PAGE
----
Legends of Runeterra effect keywords and mechanics explained

Here's a detailed explanation of several keywords in LoR.

legends of runeterra keywords terms effects
Image via Riot Games

Riot’s digital card game Legends of Runeterra saw immediate success as the third-most watched title on Twitch when it was first released in beta last October.

Whether you’re one of the lucky few who scored a beta access key from a stream giveaway or you’re just trying to enjoy the game as a fan, there’s new terms and keywords to learn from LoR. Here are explanations for some of LoR’s original and unique effects.

Related: Hands-on with Legends of Runeterra: Gameplay and first impressions

To check the meaning of keywords, right-clicking will fill the screen with the card, allowing you to mouse over the particular effect for more details.

This isn’t a comprehensive list of keywords, but rather an explanation of some of the more original mechanics in the game. While some, such as Can’t Block, can be taken in the literal sense, there are new terms that might be confusing.

Allegiance: A card with this effect will activate if the top card of your deck also comes from the same region. Instead of race or class, LoR groups cards by using the regions in Runeterra, allowing for varied playstyles even if the deck is mono-region.

Barrier: Negates the next instance of damage taken. It’s like Hearthstone’s Divine Shield but only lasts for one round instead of until it’s popped. 

Challenger: Choose which enemy unit to block the Challenger. Due to LoR’s distinct positional advantage for defenders, good Challenger usage can really throw a defensive strategy out of whack.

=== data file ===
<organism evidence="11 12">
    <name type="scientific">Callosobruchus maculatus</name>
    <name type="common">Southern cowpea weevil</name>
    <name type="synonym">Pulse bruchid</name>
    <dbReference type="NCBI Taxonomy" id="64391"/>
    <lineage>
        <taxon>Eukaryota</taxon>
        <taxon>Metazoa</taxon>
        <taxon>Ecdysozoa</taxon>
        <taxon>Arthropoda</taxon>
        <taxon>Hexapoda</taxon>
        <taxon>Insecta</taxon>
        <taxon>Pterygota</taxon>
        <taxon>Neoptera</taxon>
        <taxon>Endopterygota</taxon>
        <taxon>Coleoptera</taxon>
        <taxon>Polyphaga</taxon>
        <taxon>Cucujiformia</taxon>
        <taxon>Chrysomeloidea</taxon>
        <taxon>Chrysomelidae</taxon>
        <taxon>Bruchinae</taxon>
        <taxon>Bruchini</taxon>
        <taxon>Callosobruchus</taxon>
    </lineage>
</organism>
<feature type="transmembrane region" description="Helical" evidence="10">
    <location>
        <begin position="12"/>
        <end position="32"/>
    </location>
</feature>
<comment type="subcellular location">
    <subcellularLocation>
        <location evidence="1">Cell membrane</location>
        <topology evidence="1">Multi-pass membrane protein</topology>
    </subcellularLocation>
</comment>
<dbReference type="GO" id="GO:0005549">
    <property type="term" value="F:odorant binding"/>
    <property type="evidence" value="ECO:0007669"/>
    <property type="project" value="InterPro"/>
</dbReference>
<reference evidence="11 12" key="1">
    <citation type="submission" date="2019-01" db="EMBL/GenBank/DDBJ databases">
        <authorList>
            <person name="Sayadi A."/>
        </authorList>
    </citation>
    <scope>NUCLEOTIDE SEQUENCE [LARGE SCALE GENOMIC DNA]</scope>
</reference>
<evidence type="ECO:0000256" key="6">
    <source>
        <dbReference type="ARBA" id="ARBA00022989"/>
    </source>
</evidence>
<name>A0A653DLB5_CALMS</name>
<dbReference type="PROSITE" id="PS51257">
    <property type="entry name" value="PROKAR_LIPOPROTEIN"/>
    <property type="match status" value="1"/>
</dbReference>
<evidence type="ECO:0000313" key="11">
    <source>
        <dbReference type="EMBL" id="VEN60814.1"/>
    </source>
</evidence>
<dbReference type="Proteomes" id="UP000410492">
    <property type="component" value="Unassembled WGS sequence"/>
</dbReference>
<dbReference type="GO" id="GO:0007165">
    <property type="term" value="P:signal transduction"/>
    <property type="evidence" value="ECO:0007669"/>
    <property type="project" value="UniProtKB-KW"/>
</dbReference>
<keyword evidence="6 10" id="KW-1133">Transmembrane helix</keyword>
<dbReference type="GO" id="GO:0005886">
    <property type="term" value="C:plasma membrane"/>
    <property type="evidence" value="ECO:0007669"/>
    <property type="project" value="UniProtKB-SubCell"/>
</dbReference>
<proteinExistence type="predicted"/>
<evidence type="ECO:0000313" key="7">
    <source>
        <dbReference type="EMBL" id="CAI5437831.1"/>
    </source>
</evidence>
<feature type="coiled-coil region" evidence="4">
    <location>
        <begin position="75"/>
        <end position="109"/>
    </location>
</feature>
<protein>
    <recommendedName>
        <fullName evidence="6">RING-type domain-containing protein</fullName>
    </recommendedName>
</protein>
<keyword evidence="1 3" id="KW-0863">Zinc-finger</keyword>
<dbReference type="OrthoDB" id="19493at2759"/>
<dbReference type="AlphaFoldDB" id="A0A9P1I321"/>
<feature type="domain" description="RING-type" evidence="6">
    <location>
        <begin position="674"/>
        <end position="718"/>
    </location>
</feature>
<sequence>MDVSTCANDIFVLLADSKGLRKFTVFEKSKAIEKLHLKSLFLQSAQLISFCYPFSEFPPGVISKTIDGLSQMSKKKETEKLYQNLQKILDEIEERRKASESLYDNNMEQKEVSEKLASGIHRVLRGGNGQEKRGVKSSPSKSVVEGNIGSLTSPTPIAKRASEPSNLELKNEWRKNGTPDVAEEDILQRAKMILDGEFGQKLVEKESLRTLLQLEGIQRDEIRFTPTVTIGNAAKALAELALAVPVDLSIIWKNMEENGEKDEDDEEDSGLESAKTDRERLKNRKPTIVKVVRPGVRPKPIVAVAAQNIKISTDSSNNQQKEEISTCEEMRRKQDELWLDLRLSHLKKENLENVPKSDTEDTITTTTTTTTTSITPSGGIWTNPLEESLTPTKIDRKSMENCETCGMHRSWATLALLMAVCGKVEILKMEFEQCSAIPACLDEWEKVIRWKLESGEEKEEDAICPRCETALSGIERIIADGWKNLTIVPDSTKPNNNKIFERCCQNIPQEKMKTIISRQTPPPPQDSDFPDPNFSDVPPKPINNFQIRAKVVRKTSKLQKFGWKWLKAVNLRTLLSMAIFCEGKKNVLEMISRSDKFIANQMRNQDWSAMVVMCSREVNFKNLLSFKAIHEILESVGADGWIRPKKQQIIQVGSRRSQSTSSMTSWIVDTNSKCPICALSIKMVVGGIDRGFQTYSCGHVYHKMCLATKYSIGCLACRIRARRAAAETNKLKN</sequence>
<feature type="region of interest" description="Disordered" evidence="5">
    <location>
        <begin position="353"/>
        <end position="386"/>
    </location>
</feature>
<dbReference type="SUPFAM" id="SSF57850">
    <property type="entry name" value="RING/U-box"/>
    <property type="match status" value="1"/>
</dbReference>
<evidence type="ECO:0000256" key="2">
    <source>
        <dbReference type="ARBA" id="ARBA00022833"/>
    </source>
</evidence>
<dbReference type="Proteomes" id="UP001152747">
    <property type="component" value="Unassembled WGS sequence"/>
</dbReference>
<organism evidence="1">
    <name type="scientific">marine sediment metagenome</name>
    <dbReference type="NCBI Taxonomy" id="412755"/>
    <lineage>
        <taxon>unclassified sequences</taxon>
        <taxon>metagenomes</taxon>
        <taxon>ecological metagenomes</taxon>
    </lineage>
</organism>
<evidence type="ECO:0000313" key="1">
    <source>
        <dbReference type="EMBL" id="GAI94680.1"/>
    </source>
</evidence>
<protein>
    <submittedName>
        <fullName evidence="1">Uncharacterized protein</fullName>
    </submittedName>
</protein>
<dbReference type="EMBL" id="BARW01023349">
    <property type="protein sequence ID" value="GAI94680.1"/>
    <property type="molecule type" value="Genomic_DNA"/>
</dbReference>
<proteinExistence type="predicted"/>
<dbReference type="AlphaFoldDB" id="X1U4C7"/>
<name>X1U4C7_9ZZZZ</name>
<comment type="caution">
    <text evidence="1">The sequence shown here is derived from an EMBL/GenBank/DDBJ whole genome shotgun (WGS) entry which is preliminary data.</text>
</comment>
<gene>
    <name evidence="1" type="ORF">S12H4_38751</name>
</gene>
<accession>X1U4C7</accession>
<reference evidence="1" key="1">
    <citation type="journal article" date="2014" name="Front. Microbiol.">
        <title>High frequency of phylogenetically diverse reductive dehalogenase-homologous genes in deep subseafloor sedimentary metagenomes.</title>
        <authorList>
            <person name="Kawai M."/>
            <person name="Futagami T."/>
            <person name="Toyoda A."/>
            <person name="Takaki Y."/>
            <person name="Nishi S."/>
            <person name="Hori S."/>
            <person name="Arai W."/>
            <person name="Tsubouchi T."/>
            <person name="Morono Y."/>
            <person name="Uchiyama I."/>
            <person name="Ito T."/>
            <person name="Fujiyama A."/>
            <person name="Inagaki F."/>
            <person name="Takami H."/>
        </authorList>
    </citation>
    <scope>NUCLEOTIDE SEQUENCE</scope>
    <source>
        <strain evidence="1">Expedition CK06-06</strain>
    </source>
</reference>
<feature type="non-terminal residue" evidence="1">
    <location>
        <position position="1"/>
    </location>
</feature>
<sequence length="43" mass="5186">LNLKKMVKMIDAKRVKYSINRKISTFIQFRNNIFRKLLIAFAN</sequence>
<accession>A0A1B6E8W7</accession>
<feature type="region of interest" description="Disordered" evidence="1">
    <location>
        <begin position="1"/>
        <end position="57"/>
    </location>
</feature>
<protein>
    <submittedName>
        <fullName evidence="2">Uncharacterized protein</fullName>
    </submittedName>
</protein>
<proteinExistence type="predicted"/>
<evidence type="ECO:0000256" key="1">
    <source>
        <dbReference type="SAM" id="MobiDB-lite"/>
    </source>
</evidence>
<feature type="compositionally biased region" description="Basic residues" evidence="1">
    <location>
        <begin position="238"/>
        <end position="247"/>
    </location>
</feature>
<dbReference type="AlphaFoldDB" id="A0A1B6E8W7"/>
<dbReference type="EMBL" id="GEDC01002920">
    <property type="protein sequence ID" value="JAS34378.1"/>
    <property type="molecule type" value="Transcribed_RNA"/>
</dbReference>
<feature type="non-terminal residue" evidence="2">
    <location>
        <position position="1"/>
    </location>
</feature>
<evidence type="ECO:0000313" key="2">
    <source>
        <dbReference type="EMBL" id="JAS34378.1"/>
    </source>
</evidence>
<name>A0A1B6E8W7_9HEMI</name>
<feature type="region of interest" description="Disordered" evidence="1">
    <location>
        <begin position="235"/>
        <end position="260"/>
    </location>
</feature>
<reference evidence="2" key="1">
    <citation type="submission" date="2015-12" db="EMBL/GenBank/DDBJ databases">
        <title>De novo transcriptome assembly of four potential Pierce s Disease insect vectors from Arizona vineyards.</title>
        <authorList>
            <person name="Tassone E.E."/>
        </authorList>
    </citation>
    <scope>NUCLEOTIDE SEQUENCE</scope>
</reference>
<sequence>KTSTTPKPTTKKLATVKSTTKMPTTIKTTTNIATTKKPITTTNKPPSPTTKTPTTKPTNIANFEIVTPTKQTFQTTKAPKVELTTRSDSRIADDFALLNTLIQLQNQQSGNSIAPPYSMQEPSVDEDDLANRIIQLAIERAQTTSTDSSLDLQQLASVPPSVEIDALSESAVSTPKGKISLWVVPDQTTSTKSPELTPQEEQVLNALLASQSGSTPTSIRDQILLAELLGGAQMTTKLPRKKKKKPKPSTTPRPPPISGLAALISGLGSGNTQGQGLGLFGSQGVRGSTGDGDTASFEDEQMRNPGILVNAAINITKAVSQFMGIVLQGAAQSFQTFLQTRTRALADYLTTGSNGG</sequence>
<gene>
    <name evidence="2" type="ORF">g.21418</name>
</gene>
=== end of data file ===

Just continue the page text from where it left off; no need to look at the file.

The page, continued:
Double Attack: Strike before and during an attack against its blocker. 

Enlightened: Activates only when you reach 10 max mana. Players gain a max mana gem every turn and there are cards that provide the player with empty mana gems.

Elusive: Elusive characters in LoR can be targeted by offensive spells and attacks, but can only be blocked by other Elusive units when attacking. It’s more like Magic: The Gathering‘s Flying, and not like Heathstone’s Stealth, or the unofficial Elusive term in that community.

Ephemeral: The unit dies when it attacks or after the end of the turn.

Fearsome: Can only be blocked by enemies with three or more Power.

Frostbite: Sets a unit’s power to zero. Even on the same turn, the value can be increased by using spells or effects.

Lifesteal: Damage dealt by this unit heals the Nexus, not the card.

Nexus Strike: The effect triggers when the unit attacks the Nexus. You can’t actually target the Nexus with an attack, so it’s not as easy to activate as it sounds.

Overwhelm: Excess damage dealt by the unit will spill over to the Nexus, like in Yu-Gi-Oh!

Quick Attack: Strike first before its blocker, but only during the attack phase, not blocking. The splitting of an offensive and defensive phase means that some effects are only applicable in certain phases. Usually, units clash at the same time and both will take damage. Quick Attack means that cards will attack before their opponent does. If the Quick Attack unit kills its opponent, the unit doesn’t take any damage. This is a powerful offensive ability that allows glass cannons to survive battles.

Slow, Fast, and Burst Spells: Spell cards come in three different varieties.

  • Slow Spells can’t be cast during the battle phase and will take a turn to prep before taking effect, giving the opponent a chance to respond.
  • Fast Spells are much the same, but can be played in response to other Spell cards and can be used during the battle phase.